Jake is a paediatrics registrar with an interest in liver fat (hepatic steatosis) and insulin resistance (type 2 diabetes). He is particularly focused on genetic influences that lead to the development of steatosis and non-alcoholic fatty liver disease (NAFLD) spectrum.
His current research focuses are:
- Understanding how gene mutations associated with NAFLD affect the liver and insulin resistance
- Searching for blood tests ('serum biomarkers') that might be useful for predicting who may progress to more advanced liver disease
Dr. Mann is the Registry Co-ordinator for the EU-PNALFD registry.
About the Registry
The European Paediatric Non-Alcoholic Fatty Liver Disease Registry (EU-PNAFLD) is a multi-centre registry of paediatric NAFLD that serves as a prospective, observational, natural history study and provide a tractable back-bone to support recruitment into subsequent interventional trials. Collection of samples into a bio-repository will facilitate translational studies, including genome sequencing and metabolomics. EU-PNAFLD will work closely alongside the existing adult European NAFLD Registry to obtain data on clinical outcomes after 20-30 years. Through an international, well-characterised large-scale cohort, EU-PNAFLD will address the key questions in paediatric NAFLD and benefit patients with the condition.
The EU-PNAFLD was set up using funding from the European Association for the Study of the Liver (EASL).
Dr Jake Mann and ESPGHAN would like to recognise the significant contribution made by the late Professor Valerio Nobili, who sadly passed away this year and without whom the registry would not have been possible.
The European Society for Paediatric Gastroenterology Hepatology and Nutrition (ESPGHAN) is a multi-professional organisation whose aim is to promote the health of children with special attention to the gastrointestinal tract, liver and nutritional status, through knowledge creation, the dissemination of science based information, the promotion of best practice in the delivery of care and the provision of high quality education for paediatric gastroenterology, hepatology and nutrition professionals in Europe and beyond. Find out more by visiting http://www.espghan.org
About the 52nd Annual Meeting of ESPGHAN
The 52nd Annual Meeting of ESPGHAN is taking place from 5-8 June 2019, at the SEC in Glasgow, United Kingdom.
Every year the ESPGHAN Annual Meeting attracts over 4,600 experts and key opinion leaders in the field of Paediatric Gastroenterology, Hepatology and Nutrition from 100 countries across Europe and all five continents, turning it into the largest conference of its kind worldwide.
The European Society for Paediatric Gastroenterology, Hepatology and Nutrition 52nd Annual Meeting in Glasgow is being supported by the VisitScotland National Conference Bid Fund and a grant from the Glasgow Convention Bureau. ESPGHAN would like to thank VisitScotland and the Glasgow Convention Bureau for their support.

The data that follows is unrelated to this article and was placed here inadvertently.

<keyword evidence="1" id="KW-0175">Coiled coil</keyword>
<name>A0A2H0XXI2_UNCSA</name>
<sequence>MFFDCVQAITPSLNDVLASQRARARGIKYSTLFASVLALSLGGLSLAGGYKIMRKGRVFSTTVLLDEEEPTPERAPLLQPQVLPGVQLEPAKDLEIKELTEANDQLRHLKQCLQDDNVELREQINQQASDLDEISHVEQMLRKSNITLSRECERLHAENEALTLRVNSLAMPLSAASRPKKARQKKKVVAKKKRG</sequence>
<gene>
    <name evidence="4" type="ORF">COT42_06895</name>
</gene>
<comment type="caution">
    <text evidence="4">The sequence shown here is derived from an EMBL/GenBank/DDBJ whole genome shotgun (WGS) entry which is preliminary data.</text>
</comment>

For more information about the ESPGHAN Congress, including to view the programme, please visit: https://www.espghancongress.org/
1. Mann, J., et al (2019). European Paediatric Non-Alcoholic Fatty Liver Disease (EU-PNALFD) Registry: design and rationale. Presented at the 52nd Annual Meeting of ESPGHAN.
2. Anderson, Emma L., et al. "The prevalence of non-alcoholic fatty liver disease in children and adolescents: a systematic review and meta-analysis." PloS one 10.10 (2015): e0140908.
3. Schwimmer, Jeffrey B., et al. "Prevalence of fatty liver in children and adolescents." Pediatrics 118.4 (2006): 1388-1393.
4. P. Vajro, et al., Diagnosis of nonalcoholic fatty liver disease in children and adolescents: position paper of the ESPGHAN Hepatology Committee, J. Pediatr. Gastroenterol. Nutr. 54 (2012) 700-713.
5. M. Manco, et al., Metabolic syndrome and liver histology in paediatric non-alcoholic steatohepatitis, Int. J. Obes. 32 (2008) 381-387.
6. Z.M. Younossi, et al., Global epidemiology of nonalcoholic fatty liver disease--Meta-analytic assessment of prevalence, incidence, and outcomes, Hepatology 64 (2016) 73-84.
7. W. Janczyk, et al., Omega-3 Fatty acids therapy in children with nonalcoholic Fatty liver disease: a randomized controlled trial, J. Pediatr. 166 (2015) 1358-1363.
8. E. Zöhrer, et al., Efficacy of docosahexaenoic acid-choline-vitamin E in paediatric NASH: a randomized controlled clinical trial, Appl. Physiol. Nutr. Metab (2017) 1-7, https://doi.org/10.1139/apnm-2016-0689.
9. S.M. Walenbergh, et al., Plasma cathepsin D levels: a novel tool to predict pediatric hepatic inflammation, Am. J. Gastroenterol. 110 (2015) 462-470.